Similarly, although Orthodoxy teaches that salvation is obtained only through Christ and his Church, the fate of those outside the Church at the Last Judgment is left to the mercy of God and is not declared. The theme of the Last Judgment is extremely important in Orthodoxy. Traditionally, an Orthodox church will have a fresco or mosaic of the Last Judgment on the back western wall see the 12th-century mosaic pictured at the top of this page so that the faithful, as they leave the services, are reminded that they will be judged by what they do during this earthly life.
The icon of the Last Judgment traditionally depicts Christ Pantokrator , enthroned in glory on a white throne, surrounded by the Theotokos Virgin Mary , John the Baptist , Apostles , saints and angels. Beneath the throne the scene is divided in half with the "mansions of the righteous" John , i. Separating the two is the River of fire which proceeds from Jesus' left foot. For more detail, see below. The theme of the Last Judgment is found in the funeral and memorial hymnody of the Church, and is a major theme in the services during Great Lent. It is also found in the hymns of the Octoechos used on Saturdays throughout the year.
Lutherans do not believe in any sort of earthly millennial kingdom of Christ either before or after his second coming on the last day.
Particularly among those Protestant groups who adhere to a millennialist eschatology, the Last Judgment is said to be carried out before the Great White Throne by Jesus Christ to either eternal life or eternal consciousness in the lake of fire at the end of time. Salvation is granted by grace based on the individual's surrender and commitment to Jesus Christ. A second particular judgment they refer to as the Bema Seat judgement occurs after or as salvation is discerned when awards are granted based on works toward heavenly treasures.
Nevertheless, the body is not fully redeemed until after Death is destroyed after the Great Tribulation. Protestant Millennialism falls into roughly two categories: Premillennialist Christ's second coming precedes the millennium and Postmillennialist which sees Christ's second coming as occurring after the millennium. Dispensational premillennialism generally holds that Israel and the Church are separate. It also widely holds to the pretribulational return of Christ, which believes that Jesus will return before a seven-year Tribulation followed by an additional return of Christ with his saints.
Although the Last Judgment is preached by a great part of Christian mainstream churches; the Esoteric Christian traditions like the Essenes and Rosicrucians , the Spiritualist movement , Christian Science , and some liberal theologies reject the traditional conception of the Last Judgment, as inconsistent with an all-just and loving God , in favor of some form of universal salvation. Max Heindel taught that when the Day of Christ comes, marking the end of the current fifth or Aryan epoch, the human race will have to pass a final examination or last judgment, where, as in the Days of Noah ,  the chosen ones or pioneers, the sheep , will be separated from the goats or stragglers,  by being carried forward into the next evolutionary period, inheriting the ethereal conditions of the New Galilee in the making.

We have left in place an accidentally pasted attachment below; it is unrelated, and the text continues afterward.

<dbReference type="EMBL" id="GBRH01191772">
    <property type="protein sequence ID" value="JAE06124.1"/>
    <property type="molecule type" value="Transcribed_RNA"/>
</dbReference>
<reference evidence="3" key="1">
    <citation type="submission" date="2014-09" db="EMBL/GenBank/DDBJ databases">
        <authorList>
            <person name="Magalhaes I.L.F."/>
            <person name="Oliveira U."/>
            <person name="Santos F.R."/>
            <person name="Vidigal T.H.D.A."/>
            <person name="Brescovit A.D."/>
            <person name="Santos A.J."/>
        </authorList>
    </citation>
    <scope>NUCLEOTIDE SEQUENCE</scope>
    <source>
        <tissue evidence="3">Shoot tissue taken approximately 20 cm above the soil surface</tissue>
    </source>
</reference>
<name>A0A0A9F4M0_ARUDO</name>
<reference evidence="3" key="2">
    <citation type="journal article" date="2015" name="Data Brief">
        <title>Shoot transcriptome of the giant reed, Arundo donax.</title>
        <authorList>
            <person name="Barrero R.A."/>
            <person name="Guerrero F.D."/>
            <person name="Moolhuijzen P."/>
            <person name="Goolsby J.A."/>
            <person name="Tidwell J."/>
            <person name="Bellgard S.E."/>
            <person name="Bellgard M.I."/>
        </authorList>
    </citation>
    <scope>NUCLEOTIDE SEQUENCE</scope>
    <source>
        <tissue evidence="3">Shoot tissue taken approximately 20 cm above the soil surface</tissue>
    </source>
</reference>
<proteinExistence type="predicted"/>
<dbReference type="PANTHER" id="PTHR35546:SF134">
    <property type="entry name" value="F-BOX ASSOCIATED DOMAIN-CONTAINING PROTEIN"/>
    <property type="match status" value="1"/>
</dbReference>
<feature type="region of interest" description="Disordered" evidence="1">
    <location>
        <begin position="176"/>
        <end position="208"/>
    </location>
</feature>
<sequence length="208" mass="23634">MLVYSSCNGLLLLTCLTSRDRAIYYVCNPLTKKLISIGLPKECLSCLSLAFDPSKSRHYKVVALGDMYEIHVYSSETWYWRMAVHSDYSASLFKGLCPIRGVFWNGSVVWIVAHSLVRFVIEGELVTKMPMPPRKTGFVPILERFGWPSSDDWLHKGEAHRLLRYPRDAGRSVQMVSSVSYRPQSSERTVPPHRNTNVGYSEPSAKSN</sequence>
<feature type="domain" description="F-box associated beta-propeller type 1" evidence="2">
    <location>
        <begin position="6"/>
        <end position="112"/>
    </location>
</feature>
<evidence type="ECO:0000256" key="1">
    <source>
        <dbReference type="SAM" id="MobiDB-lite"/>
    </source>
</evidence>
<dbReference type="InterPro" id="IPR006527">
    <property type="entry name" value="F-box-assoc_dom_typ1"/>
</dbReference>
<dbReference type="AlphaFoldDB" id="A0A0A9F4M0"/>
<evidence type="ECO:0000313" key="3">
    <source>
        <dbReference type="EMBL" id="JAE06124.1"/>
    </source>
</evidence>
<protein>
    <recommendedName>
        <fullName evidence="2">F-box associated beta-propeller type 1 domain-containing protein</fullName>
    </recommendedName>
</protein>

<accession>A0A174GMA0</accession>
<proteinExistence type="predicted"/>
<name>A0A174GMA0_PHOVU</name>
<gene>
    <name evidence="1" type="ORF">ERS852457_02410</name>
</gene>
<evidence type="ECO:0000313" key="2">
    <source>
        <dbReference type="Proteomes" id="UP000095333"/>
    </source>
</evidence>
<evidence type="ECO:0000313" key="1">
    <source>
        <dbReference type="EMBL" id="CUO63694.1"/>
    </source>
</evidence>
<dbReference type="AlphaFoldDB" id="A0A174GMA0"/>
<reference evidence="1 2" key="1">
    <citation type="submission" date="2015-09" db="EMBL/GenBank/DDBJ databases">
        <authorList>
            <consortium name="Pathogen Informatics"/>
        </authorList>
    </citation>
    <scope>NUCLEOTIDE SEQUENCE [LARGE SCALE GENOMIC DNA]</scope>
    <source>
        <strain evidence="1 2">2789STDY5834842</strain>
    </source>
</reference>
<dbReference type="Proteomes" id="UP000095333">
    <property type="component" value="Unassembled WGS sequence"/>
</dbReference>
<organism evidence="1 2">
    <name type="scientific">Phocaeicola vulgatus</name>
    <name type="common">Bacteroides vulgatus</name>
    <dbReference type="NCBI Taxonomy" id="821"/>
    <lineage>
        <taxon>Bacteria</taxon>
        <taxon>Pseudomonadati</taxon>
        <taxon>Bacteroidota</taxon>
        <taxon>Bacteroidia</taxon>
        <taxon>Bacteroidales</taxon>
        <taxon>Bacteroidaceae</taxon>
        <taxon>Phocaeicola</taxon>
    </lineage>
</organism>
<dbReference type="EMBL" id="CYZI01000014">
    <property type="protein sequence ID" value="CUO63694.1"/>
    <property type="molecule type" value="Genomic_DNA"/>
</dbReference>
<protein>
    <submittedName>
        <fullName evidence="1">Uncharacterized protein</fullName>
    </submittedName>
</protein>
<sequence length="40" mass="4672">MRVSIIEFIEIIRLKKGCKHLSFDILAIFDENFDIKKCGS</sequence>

Nevertheless, it is emphasized that all beings of the human evolution will ultimately be saved in a distant future as they acquire a superior grade of consciousness and altruism. At the present period, the process of human evolution is conducted by means of successive rebirths in the physical world  and the salvation is seen as being mentioned in Revelation KJV , which states "Him that overcometh will I make a pillar in the temple of my God and he shall go no more out ". However, this western esoteric tradition states—like those who have had a near-death experience —that after the death of the physical body, at the end of each physical lifetime and after the life review period which occurs before the silver cord is broken , it occurs a judgment , more akin to a Final Review or End Report over one's life , where the life of the subject is fully evaluated and scrutinized.
In art, the Last Judgment is a common theme in medieval and renaissance religious iconography. Like most early iconographic innovations, its origins stem from Byzantine art , although it was a much less common subject than in the West during the Middle Ages.
In the 15th century it also appeared as the central section of a triptych on altarpieces , with the side panels showing heaven and hell, as in the Beaune Altarpiece or a triptych by Hans Memling. The usual composition has Christ seated high in the centre, flanked by angels and the Virgin Mary and John the Evangelist who are supplicating on behalf of the souls being judged in what is called a Deesis group in Orthodoxy.
Saint Michael is often shown, either weighing souls on scales or directing matters, and there might be a large crowd of saints, angels, and the saved around the central group. At the bottom of the composition a crowd of souls are shown, often with some rising from their graves.
These are being sorted and directed by angels into the saved and the damned. Almost always the saved are on the viewer's left so on the right hand of Christ , and the damned on the right. The saved are led up to heaven , often shown as a fortified gateway , while the damned are handed over to devils who herd them down into hell on the right; the composition therefore has a circular pattern of movement.
Often the damned disappear into a Hellmouth , the mouth of a huge monster, an image of Anglo-Saxon origin. The damned often include figures of high rank, wearing crowns, mitres and often the Papal tiara during the lengthy periods when there were antipopes , or in Protestant depictions. There may be detailed depictions of the torments of the damned. Included in this fresco is his self-portrait, as St. Bartholomew 's flayed skin. The image in Eastern Orthodox icons has a similar composition, but usually less space is devoted to Hell, and there are often a larger number of scenes; the Orthodox readiness to label figures with inscriptions often allows more complex compositions.
There is more often a large group of saints around Christ which may include animals , and the hetoimasia or "empty throne", containing a cross, is usually shown below Christ, often guarded by archangels; figures representing Adam and Eve may kneel below it or below Christ. A distinctive feature of the Orthodox composition, especially in Russian icons, is a large band leading like a chute from the feet of Christ down to Hell; this may resemble a striped snake or be a "river of Fire" coloured flame red. If it is shown as a snake, it attempts to bite Adam on the heel, but as he is protected by Christ is unsuccessful.
The sequence of events according to the most commonly held belief is the annihilation of all creatures, resurrection of the body, and the judgment of all sentient creatures. It is a time where everyone would be shown his or her deeds and actions with justice.